Learning is Everywhere
We’re in the neighborhood!
Lots of fun ideas and activities for families!
Each month offers activities families can do together in a variety of settings. The activities within the Learning is Everywhere Calendar and on the website are aligned with the Pennsylvania Early Learning Standards (ELS).
These guidelines can be used to determine what infants, toddlers, pre-kindergarten, and kindergarten children may know or be able to do within specific age ranges.
The Pennsylvania Early Learning Standard is referenced after each activity.
Take a walk with your baby, starting with shoes and socks. As you dress her, tell her what you’re doing. “These are your socks, these are your shoes!” Tell her that you are going for a walk and what you might see, hear and smell. Once outside, explain to her what she sees and hears. (Social and Emotional Development)
Encourage your baby to explore different textures by providing him with items to feel, such as bare feet in the grass or hands touching trees. Talk about what he is feeling, and use words to describe the item (soft, rough, hard, smooth, etc.) Tell him about what he is feeling in content to his neighborhood. “This trees is in our back yard and gives us shade from the sun.” If you cannot take your baby outside, bring the outside in. Put grass in a plastic container. Allow the child to play with their fingers or toes. Pick up a blade of grass and tickle their hands, arms, legs, feet, face. Smell the grass and talk about the color. (Scientific Thinking and Technology)
While looking at cars, birds, houses or anything else, begin to build simple two word combinations and add descriptors to help your baby begin to distinguish between big and little, or loud and quiet. For example, if your baby points to a car, you can say, “Yes, that is a blue car”, or “Look, there’s a big car and there’s a little car, which one is the big one?” (Language & Literacy Development: Reading, Writing, Speaking & Listening)
Take a walk with your toddler, starting with shoes and socks. Help her put on her shoes and socks and encourage her to tell you what she’s doing. “These are the socks, these are the shoes!” Ask her questions about what she might see, hear, feel or smell. Does she think she will see a fire engine, hear a car horn, or smell a flower? (Social & Emotional Development)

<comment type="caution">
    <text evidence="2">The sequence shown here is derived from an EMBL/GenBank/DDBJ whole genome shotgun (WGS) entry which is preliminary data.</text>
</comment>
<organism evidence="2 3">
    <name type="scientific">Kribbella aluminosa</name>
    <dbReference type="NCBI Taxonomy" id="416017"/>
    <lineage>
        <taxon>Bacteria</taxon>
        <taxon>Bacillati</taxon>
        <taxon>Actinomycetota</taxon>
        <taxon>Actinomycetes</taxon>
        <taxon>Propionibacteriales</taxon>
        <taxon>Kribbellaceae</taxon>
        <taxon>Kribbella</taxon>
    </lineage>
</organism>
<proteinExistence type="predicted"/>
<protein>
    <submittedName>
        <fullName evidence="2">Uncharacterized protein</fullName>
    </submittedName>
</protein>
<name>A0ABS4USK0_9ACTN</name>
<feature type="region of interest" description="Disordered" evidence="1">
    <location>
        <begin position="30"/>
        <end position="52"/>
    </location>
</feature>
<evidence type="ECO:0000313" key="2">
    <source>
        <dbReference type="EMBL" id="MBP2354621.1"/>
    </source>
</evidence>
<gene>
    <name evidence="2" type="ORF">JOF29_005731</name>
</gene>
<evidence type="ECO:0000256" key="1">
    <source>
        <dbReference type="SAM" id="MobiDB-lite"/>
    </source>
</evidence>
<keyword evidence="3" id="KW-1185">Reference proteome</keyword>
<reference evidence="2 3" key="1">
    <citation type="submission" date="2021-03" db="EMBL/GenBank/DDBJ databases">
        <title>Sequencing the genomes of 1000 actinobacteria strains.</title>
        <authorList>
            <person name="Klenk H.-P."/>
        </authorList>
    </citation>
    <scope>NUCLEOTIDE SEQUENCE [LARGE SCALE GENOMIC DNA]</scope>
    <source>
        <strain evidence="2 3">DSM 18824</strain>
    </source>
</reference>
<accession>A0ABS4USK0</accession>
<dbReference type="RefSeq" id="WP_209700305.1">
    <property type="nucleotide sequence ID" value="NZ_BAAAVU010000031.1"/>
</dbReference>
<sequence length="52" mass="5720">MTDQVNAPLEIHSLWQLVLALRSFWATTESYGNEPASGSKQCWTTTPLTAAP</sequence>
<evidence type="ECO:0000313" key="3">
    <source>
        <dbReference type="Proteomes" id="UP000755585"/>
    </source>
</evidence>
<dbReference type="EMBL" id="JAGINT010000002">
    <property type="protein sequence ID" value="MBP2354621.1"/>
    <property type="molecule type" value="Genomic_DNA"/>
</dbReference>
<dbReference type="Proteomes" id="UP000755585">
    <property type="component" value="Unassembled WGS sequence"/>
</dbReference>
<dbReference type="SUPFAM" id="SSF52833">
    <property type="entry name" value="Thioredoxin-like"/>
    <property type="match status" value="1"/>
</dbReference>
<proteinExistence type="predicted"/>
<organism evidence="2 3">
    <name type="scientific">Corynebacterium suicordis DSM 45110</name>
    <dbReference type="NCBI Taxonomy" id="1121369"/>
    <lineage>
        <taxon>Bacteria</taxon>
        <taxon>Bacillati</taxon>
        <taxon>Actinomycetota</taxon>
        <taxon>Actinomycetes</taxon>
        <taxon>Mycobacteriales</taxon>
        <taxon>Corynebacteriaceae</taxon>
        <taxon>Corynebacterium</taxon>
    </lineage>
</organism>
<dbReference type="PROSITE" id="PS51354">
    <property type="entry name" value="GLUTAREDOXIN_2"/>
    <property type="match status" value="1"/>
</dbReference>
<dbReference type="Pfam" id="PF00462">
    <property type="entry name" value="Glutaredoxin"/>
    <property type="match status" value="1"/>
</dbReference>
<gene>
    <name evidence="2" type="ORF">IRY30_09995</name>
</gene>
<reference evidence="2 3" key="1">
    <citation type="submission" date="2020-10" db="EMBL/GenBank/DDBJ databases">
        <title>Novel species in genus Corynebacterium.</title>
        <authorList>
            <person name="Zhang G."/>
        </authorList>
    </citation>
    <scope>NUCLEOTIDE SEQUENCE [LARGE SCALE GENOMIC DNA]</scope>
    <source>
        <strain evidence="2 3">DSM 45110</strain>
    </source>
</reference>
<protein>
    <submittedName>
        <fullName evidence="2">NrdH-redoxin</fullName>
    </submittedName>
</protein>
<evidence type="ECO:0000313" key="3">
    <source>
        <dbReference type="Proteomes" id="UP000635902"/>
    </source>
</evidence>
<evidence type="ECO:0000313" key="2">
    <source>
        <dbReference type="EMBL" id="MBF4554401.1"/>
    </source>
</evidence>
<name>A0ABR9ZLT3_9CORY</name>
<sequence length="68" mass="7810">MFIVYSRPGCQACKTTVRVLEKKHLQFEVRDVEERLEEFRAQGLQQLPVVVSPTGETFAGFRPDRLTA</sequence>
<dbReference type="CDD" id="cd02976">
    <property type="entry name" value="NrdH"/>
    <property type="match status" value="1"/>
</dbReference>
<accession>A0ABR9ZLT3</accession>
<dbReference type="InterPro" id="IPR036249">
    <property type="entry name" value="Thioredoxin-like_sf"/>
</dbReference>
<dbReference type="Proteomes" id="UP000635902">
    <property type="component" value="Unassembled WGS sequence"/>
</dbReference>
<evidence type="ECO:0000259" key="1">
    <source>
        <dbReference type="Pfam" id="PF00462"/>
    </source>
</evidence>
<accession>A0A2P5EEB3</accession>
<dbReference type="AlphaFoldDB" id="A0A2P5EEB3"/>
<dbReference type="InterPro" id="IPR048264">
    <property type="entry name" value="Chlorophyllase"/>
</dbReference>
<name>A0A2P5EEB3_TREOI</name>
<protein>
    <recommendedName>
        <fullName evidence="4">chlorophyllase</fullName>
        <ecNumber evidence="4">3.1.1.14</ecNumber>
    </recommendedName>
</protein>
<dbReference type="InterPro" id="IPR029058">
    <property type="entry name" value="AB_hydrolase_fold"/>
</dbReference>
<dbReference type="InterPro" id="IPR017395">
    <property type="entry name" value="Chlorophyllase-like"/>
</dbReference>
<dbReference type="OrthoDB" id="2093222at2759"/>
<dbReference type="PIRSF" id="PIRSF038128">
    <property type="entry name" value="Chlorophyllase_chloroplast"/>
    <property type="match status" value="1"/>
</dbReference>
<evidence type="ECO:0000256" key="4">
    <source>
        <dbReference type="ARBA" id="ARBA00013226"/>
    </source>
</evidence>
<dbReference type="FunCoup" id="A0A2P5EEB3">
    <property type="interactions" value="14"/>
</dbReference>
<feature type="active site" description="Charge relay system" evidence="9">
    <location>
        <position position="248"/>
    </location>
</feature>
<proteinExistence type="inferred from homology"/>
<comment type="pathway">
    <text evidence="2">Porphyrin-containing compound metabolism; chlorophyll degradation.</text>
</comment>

Encourage your toddler to walk on different terrains (such as up a set of stairs), develop his depth perception (throwing a ball to you) and feel different textures (such as rocks, flowers and grass) as he is walking. (Scientific Thinking & Technology)
While looking at cars, birds, houses or anything else, begin to build simple two word combinations and add descriptors to help children begin to distinguish between big and little, or loud and quiet. For example, if your toddler says “Car”, you can say, “Yes, that is a blue car”, or “Look, there’s a big car and there’s a little car, which one is the big one?” (Language & Literacy Development: Reading, Writing, Speaking & Listening)
Go for a walk with your preschooler and have her help you identify color items that you encounter. For example, can she spot something red? Take turns spotting other items of the same color. (Scientific Thinking)
Look for items in your neighborhood that are same, but different. For example, are all fire hydrants red, or are some painted yellow, or have pictures on them? Do all fenced in areas have cows, or do some have horses? (Scientific Thinking)
Compare big and little as your preschooler moves throughout his neighborhood. Help him decided if items are bigger than he is (like a mailbox), or smaller than he is (like a dandelion) by having him stand next to the item. Now it’s your turn! Have him help you decide if items are bigger, or smaller than you are! (Mathematics Thinking & Expression)